6. The earmuff as claimed in claim 4, wherein the liquid and foamed plastic layers are coextensive with each other along a radial plane.
7. Sealing ring suitable for use in an earmuff of an ear protector, said sealing ring including a first sheath and a yieldable material arranged in the first sheath, said yieldable material including a liquid layer and a foamed plastic layer, said liquid layer located atop said foamed plastics layer so that upon applying the earmuff to the head of a user, said liquid layer is nearer to the head than the foamed plastic layer;
the liquid layer being enclosed in a second annular sheath which is separate of the first sheath so as to be unfixed relative to the first sheath, the foamed plastic layer separate of the first sheath of the sealing ring.
8. The earmuff apparatus as claimed in claim 2, wherein the first sheath of the sealing ring is perforated so that air can flow into and out of the sealing ring.
9. The earmuff apparatus as claimed in claim 2, wherein the liquid layer and the foamed plastic layer have generally planar radial surfaces.
10. The earmuff apparatus as claimed in claim 3, wherein the liquid layer and the foamed plastic layer have generally planar radial surfaces.
11. The earmuff apparatus as claimed in claim 5, wherein the liquid and foamed plastic layers are coextensive with each other on a radial plane.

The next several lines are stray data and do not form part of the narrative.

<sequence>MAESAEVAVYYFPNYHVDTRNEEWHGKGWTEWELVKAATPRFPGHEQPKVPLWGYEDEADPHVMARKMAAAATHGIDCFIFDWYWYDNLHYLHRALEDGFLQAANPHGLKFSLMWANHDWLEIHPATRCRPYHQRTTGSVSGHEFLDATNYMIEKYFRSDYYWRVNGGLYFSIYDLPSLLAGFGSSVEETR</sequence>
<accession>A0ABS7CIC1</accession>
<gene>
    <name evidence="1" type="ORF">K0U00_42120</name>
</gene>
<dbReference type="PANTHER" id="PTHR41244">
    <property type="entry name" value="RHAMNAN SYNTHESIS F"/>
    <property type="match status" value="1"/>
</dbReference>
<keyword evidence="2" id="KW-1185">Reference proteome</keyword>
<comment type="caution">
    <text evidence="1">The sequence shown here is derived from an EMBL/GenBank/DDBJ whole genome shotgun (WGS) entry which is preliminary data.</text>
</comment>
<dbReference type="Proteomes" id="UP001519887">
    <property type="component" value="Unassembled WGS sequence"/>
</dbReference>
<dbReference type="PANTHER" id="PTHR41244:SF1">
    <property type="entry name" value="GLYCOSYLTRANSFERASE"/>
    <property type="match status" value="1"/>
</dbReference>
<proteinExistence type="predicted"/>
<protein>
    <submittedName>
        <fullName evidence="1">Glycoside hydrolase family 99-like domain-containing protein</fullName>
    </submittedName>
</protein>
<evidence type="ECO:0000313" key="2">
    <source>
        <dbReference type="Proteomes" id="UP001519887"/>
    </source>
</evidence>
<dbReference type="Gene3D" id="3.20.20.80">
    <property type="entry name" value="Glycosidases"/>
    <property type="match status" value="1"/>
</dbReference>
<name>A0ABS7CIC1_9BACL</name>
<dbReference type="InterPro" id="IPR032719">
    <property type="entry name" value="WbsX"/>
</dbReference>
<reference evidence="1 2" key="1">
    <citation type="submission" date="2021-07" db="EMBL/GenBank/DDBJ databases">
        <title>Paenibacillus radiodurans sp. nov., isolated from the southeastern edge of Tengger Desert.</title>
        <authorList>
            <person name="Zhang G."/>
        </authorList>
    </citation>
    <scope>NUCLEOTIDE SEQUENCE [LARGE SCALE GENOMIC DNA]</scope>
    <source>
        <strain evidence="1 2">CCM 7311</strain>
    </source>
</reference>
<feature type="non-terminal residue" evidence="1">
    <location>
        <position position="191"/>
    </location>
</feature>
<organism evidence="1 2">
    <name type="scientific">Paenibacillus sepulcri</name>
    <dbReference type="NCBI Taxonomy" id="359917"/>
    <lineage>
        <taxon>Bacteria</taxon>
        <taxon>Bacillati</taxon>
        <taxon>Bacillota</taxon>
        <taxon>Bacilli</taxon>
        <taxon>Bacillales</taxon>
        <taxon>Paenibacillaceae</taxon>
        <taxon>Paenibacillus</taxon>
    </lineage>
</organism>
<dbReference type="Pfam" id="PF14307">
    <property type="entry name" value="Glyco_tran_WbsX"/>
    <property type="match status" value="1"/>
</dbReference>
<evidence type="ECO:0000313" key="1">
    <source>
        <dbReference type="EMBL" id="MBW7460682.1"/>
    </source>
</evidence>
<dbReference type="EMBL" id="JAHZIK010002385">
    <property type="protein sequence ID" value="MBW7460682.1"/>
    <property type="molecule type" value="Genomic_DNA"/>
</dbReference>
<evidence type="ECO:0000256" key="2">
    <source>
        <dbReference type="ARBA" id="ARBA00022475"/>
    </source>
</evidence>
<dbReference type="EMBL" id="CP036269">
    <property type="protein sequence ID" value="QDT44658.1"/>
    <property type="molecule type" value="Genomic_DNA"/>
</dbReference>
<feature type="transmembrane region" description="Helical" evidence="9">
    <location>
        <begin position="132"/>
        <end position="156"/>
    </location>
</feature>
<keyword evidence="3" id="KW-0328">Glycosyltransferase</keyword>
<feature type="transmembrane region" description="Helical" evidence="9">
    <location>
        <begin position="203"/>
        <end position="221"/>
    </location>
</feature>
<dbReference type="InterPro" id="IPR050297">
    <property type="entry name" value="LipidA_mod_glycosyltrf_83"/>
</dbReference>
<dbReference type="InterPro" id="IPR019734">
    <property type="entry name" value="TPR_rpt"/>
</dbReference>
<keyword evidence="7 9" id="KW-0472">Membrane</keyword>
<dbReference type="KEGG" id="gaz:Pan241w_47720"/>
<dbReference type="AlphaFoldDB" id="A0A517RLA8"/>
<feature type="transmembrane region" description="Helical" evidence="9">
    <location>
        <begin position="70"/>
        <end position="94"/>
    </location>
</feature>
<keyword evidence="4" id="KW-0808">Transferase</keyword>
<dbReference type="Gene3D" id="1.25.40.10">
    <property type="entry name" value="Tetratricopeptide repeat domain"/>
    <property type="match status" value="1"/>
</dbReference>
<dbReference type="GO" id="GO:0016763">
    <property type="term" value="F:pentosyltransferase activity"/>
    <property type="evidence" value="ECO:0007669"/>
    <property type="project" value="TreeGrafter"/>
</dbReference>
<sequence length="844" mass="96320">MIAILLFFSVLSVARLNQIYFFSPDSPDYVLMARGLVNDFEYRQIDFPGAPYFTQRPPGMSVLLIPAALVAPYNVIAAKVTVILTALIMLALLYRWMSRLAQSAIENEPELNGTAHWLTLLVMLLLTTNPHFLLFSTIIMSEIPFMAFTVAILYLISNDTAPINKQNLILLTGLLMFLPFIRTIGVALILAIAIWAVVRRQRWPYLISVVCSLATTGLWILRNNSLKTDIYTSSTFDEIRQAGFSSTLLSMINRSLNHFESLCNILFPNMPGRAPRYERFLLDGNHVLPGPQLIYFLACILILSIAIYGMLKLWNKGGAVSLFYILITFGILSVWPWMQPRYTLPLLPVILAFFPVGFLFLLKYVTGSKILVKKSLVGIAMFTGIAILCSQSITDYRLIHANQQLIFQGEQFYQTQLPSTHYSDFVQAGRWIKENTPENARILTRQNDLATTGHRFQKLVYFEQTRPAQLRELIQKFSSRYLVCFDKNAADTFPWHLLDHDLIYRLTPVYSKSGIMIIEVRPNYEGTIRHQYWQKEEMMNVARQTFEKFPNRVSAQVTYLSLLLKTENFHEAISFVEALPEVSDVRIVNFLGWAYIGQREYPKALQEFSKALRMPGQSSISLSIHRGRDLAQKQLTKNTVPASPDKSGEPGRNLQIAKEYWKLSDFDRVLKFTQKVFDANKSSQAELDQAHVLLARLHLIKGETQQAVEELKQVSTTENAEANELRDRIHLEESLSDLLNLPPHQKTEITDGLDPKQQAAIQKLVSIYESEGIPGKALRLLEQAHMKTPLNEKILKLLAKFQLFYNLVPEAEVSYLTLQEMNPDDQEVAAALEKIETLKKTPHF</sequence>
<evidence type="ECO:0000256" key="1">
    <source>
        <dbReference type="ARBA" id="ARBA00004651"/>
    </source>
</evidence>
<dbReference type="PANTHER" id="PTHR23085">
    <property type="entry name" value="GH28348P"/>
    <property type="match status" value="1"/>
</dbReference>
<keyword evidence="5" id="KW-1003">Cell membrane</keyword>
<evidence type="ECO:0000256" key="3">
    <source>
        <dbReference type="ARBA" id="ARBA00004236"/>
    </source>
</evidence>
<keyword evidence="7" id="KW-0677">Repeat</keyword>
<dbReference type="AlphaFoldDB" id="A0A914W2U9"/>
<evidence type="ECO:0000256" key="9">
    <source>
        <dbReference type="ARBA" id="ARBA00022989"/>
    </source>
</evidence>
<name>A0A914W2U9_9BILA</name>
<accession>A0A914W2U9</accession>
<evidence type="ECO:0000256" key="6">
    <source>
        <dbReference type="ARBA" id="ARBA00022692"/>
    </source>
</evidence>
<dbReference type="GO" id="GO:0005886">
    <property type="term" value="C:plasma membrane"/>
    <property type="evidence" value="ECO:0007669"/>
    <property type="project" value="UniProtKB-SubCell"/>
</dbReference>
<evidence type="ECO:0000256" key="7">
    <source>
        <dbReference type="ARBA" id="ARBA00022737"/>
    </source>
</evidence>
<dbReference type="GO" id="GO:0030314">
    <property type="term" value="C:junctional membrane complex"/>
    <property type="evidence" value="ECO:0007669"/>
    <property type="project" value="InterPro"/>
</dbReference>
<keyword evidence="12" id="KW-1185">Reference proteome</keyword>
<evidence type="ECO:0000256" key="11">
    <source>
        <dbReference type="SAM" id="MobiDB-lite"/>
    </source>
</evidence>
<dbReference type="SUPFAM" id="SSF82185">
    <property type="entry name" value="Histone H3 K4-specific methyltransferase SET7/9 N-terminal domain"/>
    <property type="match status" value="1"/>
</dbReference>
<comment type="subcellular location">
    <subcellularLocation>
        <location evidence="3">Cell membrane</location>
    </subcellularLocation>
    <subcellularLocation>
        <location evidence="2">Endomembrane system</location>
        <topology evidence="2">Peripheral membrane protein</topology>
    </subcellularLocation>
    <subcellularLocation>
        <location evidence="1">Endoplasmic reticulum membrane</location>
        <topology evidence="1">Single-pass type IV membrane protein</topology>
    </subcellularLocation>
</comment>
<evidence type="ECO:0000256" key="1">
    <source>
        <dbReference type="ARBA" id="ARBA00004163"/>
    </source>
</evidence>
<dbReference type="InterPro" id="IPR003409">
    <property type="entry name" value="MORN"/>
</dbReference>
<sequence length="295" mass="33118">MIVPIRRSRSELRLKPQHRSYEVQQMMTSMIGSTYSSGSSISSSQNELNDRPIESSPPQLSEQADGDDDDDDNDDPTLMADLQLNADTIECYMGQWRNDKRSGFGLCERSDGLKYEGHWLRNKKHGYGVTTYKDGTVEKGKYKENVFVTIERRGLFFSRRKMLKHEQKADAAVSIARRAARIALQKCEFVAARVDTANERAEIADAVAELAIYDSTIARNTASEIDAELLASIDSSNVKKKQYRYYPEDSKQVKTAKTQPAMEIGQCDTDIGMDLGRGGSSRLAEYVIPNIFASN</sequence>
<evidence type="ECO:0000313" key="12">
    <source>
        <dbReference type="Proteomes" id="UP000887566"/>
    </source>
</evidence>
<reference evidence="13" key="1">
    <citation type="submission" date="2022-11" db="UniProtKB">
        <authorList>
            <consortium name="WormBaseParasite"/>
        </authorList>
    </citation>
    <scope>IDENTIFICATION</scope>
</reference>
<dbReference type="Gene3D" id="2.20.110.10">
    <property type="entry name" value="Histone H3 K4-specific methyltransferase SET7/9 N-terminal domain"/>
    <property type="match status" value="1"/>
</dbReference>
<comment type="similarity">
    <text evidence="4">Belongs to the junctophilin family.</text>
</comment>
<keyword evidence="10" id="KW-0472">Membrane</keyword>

Description
TECHNICAL FIELD

The present invention relates to an ear muff intended for placing over an ear for engagement against the head around the ear and including a soft, sheath-equipped sealing ring for said engagement. The earmuff in accordance with the invention is particularly intended to be included in an ear or hearing protector, e.g. of the kind which includes two earmuffs mounted on a head band.

TECHNICAL BACKGROUND

Hearing protectors of the kind mentioned above are utilized to a very great extent by persons who must spend a lot of time in noisy environments. It is very important that the hearing protector is experienced as comfortable to wear, since it will otherwise easily be "forgotten" with the accompanying risk of injury. An example of a hearing protector of this kind is described in our U.S. Pat. No. 3,908,200. Another example is described in EP-A1-127,275.